The Effingham County board agreed to a tentative budget at a special meeting on Tuesday with the plan of using savings to reduce a $230,215 deficit. The biggest two expenses for the county are payroll and employee health insurance. With the constant rise in health care costs and annual mandated pay increases, those expenses aren’t going anywhere.
The tentative budget, however, is still a working document and can be amended before receiving final approval. “We’ve cut as much as we could cut out of it [the budget] and still address the needs that we had,” County Board Chairman Jim Nieman Said. “We have some money in savings so we thought we would at least cover part of that deficit,” he continued. The hope, Niemann says, is to finish paying off the County Building and use the money saved to replace the funds in the county’s savings. He did however say that a property tax increase was still on the table. “We’re still in discussions about the tax levy itself,” Niemann added. The county has around $2,000,000 on reserve.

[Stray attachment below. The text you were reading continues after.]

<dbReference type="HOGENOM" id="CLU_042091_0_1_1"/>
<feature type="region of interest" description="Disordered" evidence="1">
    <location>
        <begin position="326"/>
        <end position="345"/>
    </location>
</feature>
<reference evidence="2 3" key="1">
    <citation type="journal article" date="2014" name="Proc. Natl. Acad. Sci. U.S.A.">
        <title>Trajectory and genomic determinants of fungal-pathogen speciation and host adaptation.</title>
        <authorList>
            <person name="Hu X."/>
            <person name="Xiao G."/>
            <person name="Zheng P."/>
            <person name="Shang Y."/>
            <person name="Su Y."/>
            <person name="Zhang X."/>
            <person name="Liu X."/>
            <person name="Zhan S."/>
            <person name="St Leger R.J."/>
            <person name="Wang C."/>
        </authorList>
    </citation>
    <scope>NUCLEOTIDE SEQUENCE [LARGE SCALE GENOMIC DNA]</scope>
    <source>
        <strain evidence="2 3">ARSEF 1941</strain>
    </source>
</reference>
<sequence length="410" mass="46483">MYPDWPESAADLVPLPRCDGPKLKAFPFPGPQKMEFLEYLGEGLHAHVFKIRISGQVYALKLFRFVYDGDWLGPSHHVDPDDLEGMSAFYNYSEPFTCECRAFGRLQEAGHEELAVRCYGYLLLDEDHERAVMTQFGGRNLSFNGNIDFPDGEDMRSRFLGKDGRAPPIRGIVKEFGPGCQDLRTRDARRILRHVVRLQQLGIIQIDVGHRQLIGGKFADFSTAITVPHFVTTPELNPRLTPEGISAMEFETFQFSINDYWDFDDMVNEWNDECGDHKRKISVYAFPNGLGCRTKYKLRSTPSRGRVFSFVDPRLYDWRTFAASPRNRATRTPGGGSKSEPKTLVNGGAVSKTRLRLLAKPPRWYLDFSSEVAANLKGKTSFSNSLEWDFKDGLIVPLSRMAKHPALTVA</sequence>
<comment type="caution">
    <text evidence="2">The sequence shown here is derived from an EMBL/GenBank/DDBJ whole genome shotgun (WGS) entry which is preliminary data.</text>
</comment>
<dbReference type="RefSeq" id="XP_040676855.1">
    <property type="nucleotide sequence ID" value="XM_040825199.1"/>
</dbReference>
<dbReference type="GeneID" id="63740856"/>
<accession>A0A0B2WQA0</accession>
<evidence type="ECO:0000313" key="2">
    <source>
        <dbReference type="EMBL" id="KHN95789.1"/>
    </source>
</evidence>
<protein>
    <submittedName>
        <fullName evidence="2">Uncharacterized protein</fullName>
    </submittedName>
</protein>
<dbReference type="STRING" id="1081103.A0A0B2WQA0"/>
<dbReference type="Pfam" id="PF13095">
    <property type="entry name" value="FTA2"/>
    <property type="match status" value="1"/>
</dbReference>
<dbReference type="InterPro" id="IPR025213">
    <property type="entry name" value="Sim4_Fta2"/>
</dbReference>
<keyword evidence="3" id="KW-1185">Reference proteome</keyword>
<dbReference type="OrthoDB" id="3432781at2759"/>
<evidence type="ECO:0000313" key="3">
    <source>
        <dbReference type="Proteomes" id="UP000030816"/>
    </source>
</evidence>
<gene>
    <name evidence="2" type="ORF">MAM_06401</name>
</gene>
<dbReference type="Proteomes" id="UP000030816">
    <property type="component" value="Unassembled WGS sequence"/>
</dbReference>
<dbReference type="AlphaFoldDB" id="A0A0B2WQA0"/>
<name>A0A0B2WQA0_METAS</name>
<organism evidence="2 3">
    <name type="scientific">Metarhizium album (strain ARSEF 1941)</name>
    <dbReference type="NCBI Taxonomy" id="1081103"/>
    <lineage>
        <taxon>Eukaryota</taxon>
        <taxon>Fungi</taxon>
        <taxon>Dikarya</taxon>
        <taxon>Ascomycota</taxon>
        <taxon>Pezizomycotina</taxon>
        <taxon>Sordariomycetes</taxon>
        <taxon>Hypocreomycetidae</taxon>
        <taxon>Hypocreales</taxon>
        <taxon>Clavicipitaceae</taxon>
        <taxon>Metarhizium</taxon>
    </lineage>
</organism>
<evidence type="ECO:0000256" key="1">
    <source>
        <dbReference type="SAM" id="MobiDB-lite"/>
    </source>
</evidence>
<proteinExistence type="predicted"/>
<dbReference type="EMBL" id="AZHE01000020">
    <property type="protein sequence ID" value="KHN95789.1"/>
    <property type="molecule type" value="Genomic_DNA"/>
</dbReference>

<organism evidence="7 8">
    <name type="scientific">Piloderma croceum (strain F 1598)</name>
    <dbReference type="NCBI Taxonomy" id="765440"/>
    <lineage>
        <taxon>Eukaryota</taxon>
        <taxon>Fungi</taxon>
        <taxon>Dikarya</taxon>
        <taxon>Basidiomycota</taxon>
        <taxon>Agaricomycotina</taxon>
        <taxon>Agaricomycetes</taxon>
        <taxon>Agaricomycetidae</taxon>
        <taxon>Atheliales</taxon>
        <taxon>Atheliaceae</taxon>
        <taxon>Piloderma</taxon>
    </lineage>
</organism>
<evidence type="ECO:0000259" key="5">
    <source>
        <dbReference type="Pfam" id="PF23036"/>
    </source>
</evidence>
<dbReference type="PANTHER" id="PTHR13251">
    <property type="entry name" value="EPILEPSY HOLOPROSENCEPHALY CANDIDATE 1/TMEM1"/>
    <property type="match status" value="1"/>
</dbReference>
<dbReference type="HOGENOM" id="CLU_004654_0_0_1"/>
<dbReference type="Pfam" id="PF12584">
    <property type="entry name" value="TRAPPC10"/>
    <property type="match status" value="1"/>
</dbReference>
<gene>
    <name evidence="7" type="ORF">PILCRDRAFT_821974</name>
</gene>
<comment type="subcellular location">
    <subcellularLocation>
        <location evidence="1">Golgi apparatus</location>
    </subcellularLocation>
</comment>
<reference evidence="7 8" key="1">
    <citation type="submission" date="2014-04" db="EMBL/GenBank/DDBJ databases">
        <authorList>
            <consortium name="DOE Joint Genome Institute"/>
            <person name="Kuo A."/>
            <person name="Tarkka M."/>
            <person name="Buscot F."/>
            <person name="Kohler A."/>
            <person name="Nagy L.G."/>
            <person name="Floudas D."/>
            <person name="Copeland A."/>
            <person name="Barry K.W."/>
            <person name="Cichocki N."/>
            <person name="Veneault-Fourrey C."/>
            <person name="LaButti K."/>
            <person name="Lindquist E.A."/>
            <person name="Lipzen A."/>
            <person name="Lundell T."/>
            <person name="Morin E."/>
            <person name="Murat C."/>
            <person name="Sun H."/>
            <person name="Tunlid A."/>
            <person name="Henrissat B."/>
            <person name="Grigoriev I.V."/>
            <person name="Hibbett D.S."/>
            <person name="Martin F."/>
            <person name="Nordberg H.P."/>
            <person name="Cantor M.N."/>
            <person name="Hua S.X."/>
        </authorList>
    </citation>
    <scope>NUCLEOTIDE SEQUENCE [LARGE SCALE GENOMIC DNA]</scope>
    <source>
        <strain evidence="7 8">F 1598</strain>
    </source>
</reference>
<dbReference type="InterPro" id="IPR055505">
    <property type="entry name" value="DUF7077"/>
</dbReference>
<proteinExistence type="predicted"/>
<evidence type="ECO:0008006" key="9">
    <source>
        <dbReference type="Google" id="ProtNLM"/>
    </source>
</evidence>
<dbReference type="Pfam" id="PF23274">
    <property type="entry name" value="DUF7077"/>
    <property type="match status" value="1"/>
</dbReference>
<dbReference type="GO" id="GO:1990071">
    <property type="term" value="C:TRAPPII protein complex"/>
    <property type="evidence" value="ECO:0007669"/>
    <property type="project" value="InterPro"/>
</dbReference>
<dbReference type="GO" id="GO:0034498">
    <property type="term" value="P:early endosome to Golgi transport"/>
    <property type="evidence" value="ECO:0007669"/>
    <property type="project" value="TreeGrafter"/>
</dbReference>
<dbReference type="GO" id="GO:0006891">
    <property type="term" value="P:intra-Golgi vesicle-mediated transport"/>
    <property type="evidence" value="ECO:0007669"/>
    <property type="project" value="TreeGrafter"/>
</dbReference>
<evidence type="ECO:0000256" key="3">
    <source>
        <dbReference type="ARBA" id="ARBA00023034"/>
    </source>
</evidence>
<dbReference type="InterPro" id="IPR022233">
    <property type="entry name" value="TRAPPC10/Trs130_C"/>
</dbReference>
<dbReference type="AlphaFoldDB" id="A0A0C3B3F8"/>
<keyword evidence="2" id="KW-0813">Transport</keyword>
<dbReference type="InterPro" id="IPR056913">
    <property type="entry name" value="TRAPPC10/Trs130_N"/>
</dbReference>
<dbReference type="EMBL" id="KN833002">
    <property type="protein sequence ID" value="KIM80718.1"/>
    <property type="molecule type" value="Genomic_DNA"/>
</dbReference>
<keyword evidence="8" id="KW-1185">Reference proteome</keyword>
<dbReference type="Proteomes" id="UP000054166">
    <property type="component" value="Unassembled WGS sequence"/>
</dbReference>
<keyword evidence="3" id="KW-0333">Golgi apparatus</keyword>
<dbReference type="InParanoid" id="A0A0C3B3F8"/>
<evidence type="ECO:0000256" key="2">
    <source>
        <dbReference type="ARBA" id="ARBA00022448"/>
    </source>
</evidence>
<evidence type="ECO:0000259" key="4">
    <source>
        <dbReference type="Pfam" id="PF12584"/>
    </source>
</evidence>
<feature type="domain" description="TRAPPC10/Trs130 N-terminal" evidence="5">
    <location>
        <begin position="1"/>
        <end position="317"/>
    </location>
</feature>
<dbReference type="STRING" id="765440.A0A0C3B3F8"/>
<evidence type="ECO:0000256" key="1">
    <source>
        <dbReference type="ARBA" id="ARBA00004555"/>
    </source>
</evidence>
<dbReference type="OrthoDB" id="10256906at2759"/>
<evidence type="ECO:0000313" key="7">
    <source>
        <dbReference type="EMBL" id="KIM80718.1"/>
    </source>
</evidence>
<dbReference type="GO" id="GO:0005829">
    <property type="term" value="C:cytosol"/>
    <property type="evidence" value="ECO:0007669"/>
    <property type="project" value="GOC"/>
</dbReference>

The tax levy itself was on Tuesday’s agenda, but was tabled for further discussion. Tax and Fiance Committee Chairman Rob Arnold motioned for tabling the resolution so that more discussion could be had with the Health Department about future expansions.
The board voted down a resolution proposed by Board Member Lloyd Foster that would have increased the public safety sales tax an extra quarter-cent. The vote was close with four “no” votes from Rob Arnold, Joe Thoele, Dave Campbell, and Mike DePoister and three “yes” votes from Lloyd Foster, Jeff Simpson, and Doug McCain. Foster said he proposed the sales tax increase in an effort to help spread the tax burden beyond property owners. According to Foster the goal was”to take the tax levy, [and] replace it, because the real estate people get taxed too much now.” The advantage of a sales tax is that anyone who spends money in the county would contribute, as opposed to just property owners. That tax was implemented in 2005 to pay for the County Building, but will remain in effect after the building is payed off. Arnold said he wouldn’t support the resolution because it was “putting the cart before the horse.” He said that county should have a clearer direction before deciding to add another tax. A county board vote alone would not implement the tax increase. It would still need to be voted on by the public.